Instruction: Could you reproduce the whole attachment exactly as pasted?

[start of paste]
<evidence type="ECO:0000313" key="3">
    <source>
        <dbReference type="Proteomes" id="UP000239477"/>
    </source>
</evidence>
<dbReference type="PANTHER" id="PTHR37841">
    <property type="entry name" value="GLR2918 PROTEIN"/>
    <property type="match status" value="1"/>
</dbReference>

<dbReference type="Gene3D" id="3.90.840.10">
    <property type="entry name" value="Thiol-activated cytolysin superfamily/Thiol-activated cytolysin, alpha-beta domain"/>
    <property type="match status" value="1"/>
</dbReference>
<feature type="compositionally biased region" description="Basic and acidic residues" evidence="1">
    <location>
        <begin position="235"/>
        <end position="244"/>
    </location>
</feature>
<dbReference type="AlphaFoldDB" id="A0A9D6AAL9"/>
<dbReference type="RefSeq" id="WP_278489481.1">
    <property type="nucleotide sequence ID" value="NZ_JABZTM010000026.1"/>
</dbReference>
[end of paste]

<evidence type="ECO:0000313" key="3">
    <source>
        <dbReference type="Proteomes" id="UP000239477"/>
    </source>
</evidence>
<dbReference type="PANTHER" id="PTHR37841">
    <property type="entry name" value="GLR2918 PROTEIN"/>
    <property type="match status" value="1"/>
</dbReference>

<dbReference type="Gene3D" id="3.90.840.10">
    <property type="entry name" value="Thiol-activated cytolysin superfamily/Thiol-activated cytolysin, alpha-beta domain"/>
    <property type="match status" value="1"/>
</dbReference>
<feature type="compositionally biased region" description="Basic and acidic residues" evidence="1">
    <location>
        <begin position="235"/>
        <end position="244"/>
    </location>
</feature>
<dbReference type="AlphaFoldDB" id="A0A9D6AAL9"/>
<dbReference type="RefSeq" id="WP_278489481.1">
    <property type="nucleotide sequence ID" value="NZ_JABZTM010000026.1"/>
</dbReference>